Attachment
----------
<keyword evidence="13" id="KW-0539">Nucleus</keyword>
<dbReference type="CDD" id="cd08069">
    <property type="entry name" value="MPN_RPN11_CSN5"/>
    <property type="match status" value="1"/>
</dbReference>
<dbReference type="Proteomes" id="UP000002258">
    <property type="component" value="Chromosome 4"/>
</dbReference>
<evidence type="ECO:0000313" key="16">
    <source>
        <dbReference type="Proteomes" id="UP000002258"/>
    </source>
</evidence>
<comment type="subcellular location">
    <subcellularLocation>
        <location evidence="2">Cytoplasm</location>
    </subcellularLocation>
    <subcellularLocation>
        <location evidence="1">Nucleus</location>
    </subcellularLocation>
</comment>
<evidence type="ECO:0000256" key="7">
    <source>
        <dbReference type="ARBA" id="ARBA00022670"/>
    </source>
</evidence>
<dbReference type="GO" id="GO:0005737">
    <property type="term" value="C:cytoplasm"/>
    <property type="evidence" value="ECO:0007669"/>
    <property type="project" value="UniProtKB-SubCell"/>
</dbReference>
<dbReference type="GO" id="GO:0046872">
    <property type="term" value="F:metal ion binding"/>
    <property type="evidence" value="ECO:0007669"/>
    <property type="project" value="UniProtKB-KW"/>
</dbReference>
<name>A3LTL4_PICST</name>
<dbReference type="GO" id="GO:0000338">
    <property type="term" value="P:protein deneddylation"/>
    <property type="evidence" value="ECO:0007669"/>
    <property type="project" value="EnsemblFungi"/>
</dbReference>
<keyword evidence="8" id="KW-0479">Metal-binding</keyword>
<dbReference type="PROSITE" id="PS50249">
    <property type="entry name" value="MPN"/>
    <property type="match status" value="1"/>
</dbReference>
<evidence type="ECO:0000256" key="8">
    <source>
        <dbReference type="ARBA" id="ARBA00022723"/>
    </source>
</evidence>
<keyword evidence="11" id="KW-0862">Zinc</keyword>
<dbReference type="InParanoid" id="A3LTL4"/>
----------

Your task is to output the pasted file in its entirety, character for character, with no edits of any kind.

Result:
<keyword evidence="13" id="KW-0539">Nucleus</keyword>
<dbReference type="CDD" id="cd08069">
    <property type="entry name" value="MPN_RPN11_CSN5"/>
    <property type="match status" value="1"/>
</dbReference>
<dbReference type="Proteomes" id="UP000002258">
    <property type="component" value="Chromosome 4"/>
</dbReference>
<evidence type="ECO:0000313" key="16">
    <source>
        <dbReference type="Proteomes" id="UP000002258"/>
    </source>
</evidence>
<comment type="subcellular location">
    <subcellularLocation>
        <location evidence="2">Cytoplasm</location>
    </subcellularLocation>
    <subcellularLocation>
        <location evidence="1">Nucleus</location>
    </subcellularLocation>
</comment>
<evidence type="ECO:0000256" key="7">
    <source>
        <dbReference type="ARBA" id="ARBA00022670"/>
    </source>
</evidence>
<dbReference type="GO" id="GO:0005737">
    <property type="term" value="C:cytoplasm"/>
    <property type="evidence" value="ECO:0007669"/>
    <property type="project" value="UniProtKB-SubCell"/>
</dbReference>
<dbReference type="GO" id="GO:0046872">
    <property type="term" value="F:metal ion binding"/>
    <property type="evidence" value="ECO:0007669"/>
    <property type="project" value="UniProtKB-KW"/>
</dbReference>
<name>A3LTL4_PICST</name>
<dbReference type="GO" id="GO:0000338">
    <property type="term" value="P:protein deneddylation"/>
    <property type="evidence" value="ECO:0007669"/>
    <property type="project" value="EnsemblFungi"/>
</dbReference>
<keyword evidence="8" id="KW-0479">Metal-binding</keyword>
<dbReference type="PROSITE" id="PS50249">
    <property type="entry name" value="MPN"/>
    <property type="match status" value="1"/>
</dbReference>
<evidence type="ECO:0000256" key="8">
    <source>
        <dbReference type="ARBA" id="ARBA00022723"/>
    </source>
</evidence>
<keyword evidence="11" id="KW-0862">Zinc</keyword>
<dbReference type="InParanoid" id="A3LTL4"/>